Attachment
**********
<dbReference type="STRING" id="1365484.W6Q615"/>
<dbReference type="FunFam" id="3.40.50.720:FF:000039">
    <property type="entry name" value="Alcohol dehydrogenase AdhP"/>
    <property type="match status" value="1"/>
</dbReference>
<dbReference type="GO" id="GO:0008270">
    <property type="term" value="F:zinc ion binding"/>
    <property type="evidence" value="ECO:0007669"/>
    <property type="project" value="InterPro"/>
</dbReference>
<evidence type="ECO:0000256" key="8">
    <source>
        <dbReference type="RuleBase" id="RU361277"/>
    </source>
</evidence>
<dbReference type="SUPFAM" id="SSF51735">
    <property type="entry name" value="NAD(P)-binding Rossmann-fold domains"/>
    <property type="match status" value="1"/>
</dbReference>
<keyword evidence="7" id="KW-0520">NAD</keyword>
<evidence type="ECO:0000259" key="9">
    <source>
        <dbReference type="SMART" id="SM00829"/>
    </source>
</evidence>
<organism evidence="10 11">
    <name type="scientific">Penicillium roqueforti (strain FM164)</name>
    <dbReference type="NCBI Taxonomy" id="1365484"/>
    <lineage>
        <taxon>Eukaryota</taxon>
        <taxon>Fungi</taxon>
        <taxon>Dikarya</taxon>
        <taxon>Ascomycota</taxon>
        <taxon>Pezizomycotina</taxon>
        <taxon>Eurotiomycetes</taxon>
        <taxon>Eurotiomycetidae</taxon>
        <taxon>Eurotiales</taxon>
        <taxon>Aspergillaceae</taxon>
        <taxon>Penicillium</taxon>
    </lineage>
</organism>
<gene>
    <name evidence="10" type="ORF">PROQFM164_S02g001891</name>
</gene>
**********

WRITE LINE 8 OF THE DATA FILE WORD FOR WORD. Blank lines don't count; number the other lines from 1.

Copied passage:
    <property type="evidence" value="ECO:0007669"/>